Turkey could ‘follow Iran’ and build NUCLEAR weapons – as President Erdogan vows he ‘won’t accept’ West stopping him.

TURKEY could follow Iran in pursuing nuclear weapons and wants to show the West it could build them at "any moment", experts have warned.

The comments come just weeks after President Erdogan said he would "not accept" being told by nuclear powers that Turkey could not develop its own programme.

 Turkey's President Erdogan could seek to build nuclear weapons in the coming years, experts have warned

Turkey's President Erdogan could seek to build nuclear weapons in the coming years, experts have warnedCredit: AP:Associated Press

 Speaking last month, Erdogan said he would 'not accept' being told by other powers that Turkey could not have nuclear weapons

Speaking last month, Erdogan said he would 'not accept' being told by other powers that Turkey could not have nuclear weaponsCredit: Alamy

The Turkish president has long suggested he thinks Turkey should develop nuclear weapons, but his plans have received renewed focus since a military operation in northern Syria but him into confrontation with Turkey's Nato allies earlier this month.

Speaking to the New York Times, former US deputy secretary of defence, John J. Hamre said: "The Turks have said for years that they will follow what Iran does.

“But this time is different. Erdogan has just facilitated America’s retreat from the region."

Turkish neighbour Iran has long denied developing nuclear weapons, but has long been suspected of wanting its own programme so as to enhance its regional influence.

Hamre continued: “Maybe, like the Iranians, [Erdogan] needs to show that he is on the two-yard line, that he could get a weapon at any moment."

Speaking at a meeting of his ruling AK Party in early September, Erdogan said: "Some countries have missiles with nuclear warheads, not one or two.

"But (they tell us) we can’t have them. This, I cannot accept."

Jessica Varnum of the James Martin Center for Nonproliferation Studies added that it would take Turkey years to develop nuclear weapons, and that there would be a "huge economic and reputational costs to Turkey, which would hurt the pocketbooks of Erdogan’s voters".

CONDEMNED BY NATO ALLIES

Just weeks after making his comments, President Erdogan launched a ground offensive into northern Syria which he claimed was intended to clear the Kurdish-led Syrian Democratic Forces (SDF) from the region.

The SDF is an ally of the US and other Western forces, and in recent years has led the ground campaign to combat Islamic State, but is considered a terrorist organisation by the Turkish state because of its ties with Kurdish separatist groups within Turkey.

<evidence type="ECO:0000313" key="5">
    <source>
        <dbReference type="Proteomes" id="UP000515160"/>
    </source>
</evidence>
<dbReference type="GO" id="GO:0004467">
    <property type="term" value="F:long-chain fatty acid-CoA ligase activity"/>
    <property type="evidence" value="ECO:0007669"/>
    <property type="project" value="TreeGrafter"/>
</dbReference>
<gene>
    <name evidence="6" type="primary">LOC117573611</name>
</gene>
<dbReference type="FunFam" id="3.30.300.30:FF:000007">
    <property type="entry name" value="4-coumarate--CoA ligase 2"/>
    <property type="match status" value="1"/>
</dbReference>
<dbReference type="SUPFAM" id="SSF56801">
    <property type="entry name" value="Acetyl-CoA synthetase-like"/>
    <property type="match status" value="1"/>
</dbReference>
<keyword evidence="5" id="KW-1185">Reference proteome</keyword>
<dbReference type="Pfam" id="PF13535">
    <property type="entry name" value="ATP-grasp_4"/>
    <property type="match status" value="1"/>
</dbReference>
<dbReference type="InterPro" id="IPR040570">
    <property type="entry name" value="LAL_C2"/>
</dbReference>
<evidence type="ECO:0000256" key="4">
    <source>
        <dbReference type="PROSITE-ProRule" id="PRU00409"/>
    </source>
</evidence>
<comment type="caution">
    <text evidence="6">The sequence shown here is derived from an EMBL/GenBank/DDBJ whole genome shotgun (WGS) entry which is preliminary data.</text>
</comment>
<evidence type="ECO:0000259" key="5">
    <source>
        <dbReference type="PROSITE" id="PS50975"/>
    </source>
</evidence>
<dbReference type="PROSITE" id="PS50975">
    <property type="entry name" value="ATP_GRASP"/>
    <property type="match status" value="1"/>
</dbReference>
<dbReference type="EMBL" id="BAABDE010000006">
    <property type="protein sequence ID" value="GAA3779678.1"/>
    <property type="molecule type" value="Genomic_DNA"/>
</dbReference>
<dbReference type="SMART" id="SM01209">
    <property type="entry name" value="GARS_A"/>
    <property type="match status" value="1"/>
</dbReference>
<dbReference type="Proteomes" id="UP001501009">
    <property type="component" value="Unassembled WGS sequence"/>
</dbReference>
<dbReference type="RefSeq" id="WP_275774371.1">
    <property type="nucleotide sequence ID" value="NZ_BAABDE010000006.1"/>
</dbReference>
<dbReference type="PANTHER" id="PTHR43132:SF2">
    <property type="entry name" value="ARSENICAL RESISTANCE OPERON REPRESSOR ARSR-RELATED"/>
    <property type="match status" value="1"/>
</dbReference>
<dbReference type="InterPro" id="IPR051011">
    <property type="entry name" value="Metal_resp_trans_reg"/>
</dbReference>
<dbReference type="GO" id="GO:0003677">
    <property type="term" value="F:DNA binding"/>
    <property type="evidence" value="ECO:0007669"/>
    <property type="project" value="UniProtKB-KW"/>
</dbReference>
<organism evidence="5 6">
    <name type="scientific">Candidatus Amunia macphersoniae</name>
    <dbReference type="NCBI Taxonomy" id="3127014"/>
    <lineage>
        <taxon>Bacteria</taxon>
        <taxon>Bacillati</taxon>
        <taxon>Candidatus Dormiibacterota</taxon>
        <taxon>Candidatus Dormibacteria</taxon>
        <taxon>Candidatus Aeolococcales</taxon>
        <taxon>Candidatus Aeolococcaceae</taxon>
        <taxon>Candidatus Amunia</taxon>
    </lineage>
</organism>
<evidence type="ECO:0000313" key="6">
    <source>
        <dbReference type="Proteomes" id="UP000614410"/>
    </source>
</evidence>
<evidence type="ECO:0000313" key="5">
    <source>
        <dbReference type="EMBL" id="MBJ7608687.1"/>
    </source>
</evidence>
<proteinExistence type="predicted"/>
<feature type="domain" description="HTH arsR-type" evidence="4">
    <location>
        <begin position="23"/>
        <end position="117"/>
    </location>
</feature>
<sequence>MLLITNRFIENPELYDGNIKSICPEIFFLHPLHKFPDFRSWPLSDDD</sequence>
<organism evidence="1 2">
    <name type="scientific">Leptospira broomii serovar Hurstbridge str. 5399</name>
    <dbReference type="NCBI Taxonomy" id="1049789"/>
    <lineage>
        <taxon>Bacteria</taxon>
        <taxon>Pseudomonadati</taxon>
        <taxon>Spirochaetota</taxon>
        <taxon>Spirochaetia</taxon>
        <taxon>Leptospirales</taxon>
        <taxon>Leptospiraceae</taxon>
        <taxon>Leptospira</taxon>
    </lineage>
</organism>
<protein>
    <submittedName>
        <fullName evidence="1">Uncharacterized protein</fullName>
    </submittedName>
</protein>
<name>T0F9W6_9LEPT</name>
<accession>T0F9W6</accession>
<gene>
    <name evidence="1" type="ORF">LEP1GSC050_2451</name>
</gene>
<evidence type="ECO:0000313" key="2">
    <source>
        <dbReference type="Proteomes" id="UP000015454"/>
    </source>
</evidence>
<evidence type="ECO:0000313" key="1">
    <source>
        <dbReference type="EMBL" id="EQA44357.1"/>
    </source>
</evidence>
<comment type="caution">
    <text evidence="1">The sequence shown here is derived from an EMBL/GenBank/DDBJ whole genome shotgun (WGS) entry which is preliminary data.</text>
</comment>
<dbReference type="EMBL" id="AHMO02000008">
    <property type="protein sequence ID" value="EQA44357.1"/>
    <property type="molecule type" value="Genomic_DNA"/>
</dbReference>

The operation was prompted by President Trump's decision to withdraw US troops from the region, where they had previously been stationed in support of the Kurds.

It has so far led to the displacement of 130,000 people and the deaths of at least 70 civilians, and attracted international condemnation.

France, Germany, and the UK announced they would suspended all exports of arms to Turkey pending the end of the offensive.

The US also imposed £80 million worth of economic sanctions, including increased steel tariffs and a freeze on the assets of Turkish ministers.

On Thursday, Turkey and the SDF agreed to a 120-hour ceasefire to allow Kurdish forces to withdraw from northern Syria, but reports over the weekend suggested violations of the ceasefire had begun to occur.

US Secretary of State Mike Pompeo has today suggested President Trump is "fully prepared to undertake" military action against Turkey if necessary.

 Earlier this month, Turkey launched a ground invasion into northern Syria

Earlier this month, Turkey launched a ground invasion into northern SyriaCredit: AFP or licensors

 Erdogan said the operation was intended to clear US-backed Syrian Democratic Forces from the region

Erdogan said the operation was intended to clear US-backed Syrian Democratic Forces from the regionCredit: AP:Associated Press

 The move prompted international condemnation and has seen at least 70 civilians killed

The move prompted international condemnation and has seen at least 70 civilians killedCredit: AFP or licensors

 It has also left an estimated 130,000 people displaced

It has also left an estimated 130,000 people displacedCredit: EPA

 Erdogan agreed to a temporary ceasefire last week, but reports over the weekend suggested it had been violated

Erdogan agreed to a temporary ceasefire last week, but reports over the weekend suggested it had been violatedCredit: Getty - Contributor


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